Most people never complain that their kitchen has too much storage space. It seems that no matter how much cabinet space you have, you’ll eventually find a sufficient quantity of pots and cooking gadgets to fill it. It’s also true that sometimes this storage space is useless because it’s so difficult to reach. Here’s a storage tip: Place frequently used tableware, cookware and food within easy reach, and store everything else on higher shelves.
In a universal kitchen, upper cabinets are hung on commercial brackets so that height adjustments can be made at a later date. Isn’t that smart? The standard cabinet height is 18 to 24 inches (46 to 61 cm) from the countertop, but a 15-inch (38 cm) height makes the second shelf easier to reach for a person of average height while still allowing ample room for countertop appliances, such as microwaves, toasters and most blenders.
If you’re replacing your cabinets as part of your universal design update, keep accessibility as your main criterion, both in terms of the cabinets’ design and the way they’re mounted on the wall. There are many cabinet designs and arrangements that can fulfill this goal with style. In general, however, frameless cabinets provide more storage space for small kitchens.
Cabinet doors can be a mixture of wood and glass (making it easy to see what’s on the shelves), or in some cases the doors are removed altogether, making it much easier to reach into the cabinets. This can also be aesthetically pleasing — but only if the cabinets showcase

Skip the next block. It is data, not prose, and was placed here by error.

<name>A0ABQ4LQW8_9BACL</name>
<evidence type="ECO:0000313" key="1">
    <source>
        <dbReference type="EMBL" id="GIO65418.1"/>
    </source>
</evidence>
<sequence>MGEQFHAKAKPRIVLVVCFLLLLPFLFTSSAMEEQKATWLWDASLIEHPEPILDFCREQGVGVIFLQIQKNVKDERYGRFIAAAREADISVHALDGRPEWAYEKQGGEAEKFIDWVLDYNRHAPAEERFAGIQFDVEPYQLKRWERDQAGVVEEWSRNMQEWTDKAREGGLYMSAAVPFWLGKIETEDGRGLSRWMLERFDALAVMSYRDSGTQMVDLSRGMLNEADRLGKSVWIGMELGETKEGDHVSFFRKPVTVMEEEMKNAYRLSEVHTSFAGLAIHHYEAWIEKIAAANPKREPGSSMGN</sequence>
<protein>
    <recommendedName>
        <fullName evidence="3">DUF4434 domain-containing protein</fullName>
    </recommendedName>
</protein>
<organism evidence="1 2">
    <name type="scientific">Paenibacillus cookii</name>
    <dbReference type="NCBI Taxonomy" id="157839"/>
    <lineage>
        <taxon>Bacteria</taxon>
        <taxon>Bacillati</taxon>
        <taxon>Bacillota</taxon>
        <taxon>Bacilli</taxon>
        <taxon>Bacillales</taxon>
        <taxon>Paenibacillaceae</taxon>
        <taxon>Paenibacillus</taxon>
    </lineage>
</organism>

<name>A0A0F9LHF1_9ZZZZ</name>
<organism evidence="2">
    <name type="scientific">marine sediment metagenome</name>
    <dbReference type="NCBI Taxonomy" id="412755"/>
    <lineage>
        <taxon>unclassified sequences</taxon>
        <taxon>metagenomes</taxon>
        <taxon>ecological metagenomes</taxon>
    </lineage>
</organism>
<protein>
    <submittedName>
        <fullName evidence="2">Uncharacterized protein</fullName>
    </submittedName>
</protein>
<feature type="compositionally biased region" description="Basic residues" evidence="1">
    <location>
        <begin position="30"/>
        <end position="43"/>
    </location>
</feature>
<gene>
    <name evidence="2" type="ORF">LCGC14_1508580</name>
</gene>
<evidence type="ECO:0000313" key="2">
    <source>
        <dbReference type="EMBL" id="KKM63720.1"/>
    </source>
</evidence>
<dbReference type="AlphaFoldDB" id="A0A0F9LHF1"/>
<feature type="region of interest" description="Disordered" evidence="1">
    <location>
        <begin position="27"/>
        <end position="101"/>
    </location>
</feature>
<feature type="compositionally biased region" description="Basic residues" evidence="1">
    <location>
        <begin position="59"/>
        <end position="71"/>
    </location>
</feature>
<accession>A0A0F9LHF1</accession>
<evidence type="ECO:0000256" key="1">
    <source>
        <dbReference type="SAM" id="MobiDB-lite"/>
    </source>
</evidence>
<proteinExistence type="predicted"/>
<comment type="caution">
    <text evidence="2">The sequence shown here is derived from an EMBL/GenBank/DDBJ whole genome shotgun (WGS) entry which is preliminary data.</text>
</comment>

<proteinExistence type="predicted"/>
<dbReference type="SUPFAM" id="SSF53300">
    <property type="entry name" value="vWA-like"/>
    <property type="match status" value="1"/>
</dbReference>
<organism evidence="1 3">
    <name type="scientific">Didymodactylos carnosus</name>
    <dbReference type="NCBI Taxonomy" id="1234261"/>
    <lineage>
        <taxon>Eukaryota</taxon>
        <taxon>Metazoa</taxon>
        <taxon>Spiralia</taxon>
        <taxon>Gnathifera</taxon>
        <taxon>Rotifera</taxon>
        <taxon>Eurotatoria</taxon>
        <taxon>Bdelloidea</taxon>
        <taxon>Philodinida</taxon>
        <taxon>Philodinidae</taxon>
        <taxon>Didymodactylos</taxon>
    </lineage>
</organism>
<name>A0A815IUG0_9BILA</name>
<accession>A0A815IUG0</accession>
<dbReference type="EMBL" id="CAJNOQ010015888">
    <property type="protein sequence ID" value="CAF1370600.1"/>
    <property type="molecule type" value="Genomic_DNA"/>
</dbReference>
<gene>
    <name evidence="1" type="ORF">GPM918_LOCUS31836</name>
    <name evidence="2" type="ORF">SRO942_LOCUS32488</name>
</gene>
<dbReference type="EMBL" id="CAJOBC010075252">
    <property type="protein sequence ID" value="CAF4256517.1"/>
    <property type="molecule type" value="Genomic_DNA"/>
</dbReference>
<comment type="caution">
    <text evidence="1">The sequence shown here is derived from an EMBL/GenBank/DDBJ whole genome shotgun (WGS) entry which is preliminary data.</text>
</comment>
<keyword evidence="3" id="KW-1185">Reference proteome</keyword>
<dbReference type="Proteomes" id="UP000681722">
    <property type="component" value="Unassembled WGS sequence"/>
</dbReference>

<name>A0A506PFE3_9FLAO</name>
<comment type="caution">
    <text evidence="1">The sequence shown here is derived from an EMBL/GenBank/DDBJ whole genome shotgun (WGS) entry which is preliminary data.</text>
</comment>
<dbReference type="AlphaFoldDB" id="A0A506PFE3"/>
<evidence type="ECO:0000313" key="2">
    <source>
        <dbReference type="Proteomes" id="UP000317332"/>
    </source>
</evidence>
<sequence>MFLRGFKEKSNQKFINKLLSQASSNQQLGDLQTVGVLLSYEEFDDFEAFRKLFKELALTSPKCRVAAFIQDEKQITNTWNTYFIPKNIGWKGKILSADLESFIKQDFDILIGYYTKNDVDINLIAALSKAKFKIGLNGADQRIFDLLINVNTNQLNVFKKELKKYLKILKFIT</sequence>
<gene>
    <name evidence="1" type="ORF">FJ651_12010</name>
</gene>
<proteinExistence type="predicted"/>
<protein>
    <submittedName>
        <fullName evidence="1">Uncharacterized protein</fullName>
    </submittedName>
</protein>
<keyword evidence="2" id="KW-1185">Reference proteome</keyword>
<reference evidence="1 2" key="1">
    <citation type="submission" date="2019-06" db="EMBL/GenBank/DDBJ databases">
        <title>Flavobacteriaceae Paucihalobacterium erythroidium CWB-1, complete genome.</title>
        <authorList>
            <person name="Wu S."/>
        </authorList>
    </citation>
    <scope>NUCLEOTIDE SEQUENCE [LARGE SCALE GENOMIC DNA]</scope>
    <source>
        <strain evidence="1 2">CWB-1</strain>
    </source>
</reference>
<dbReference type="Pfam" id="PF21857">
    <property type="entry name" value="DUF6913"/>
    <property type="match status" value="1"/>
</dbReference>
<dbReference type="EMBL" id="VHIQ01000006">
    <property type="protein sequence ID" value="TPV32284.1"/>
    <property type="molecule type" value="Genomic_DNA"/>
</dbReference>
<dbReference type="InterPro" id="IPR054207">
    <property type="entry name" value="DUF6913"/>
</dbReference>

well-organized tableware. (If you choose the open option, you’ll need an adequate range-hood fan to make sure grease from the kitchen air is removed and doesn’t collect on the dishes.) Another nice feature is touch magnetic latches that allow you to open cabinet doors using minimal strength. If you’re using nonmagnetic latches, colorful C-handles are the best choice because they are easy to grasp. Another practical option is a knife hinge; this allows cabinet doors to be folded back flush (at 180°), eliminating the need to duck when the doors are open.
Mobile shelving is a good choice, too: It’s adaptable and brings hard-to reach items to your fingertips. You can purchase pull-down shelving, available in 24- and 36-inch (61 and 91.5 cm) widths, for your upper cabinets. In your lower cabinets, pullout shelves and drawers on full extension glides, lazy Susans, and pop-up shelves for appliances can expand usable storage space and reduce bending and reaching toward the back of the shelf.
Rosemary Bakker is the author of the AARP Guide to Revitalizing Your Home, which is available through Barnes & Noble. Ms. Bakker holds a master of science degree in gerontology and is a certified interior designer.
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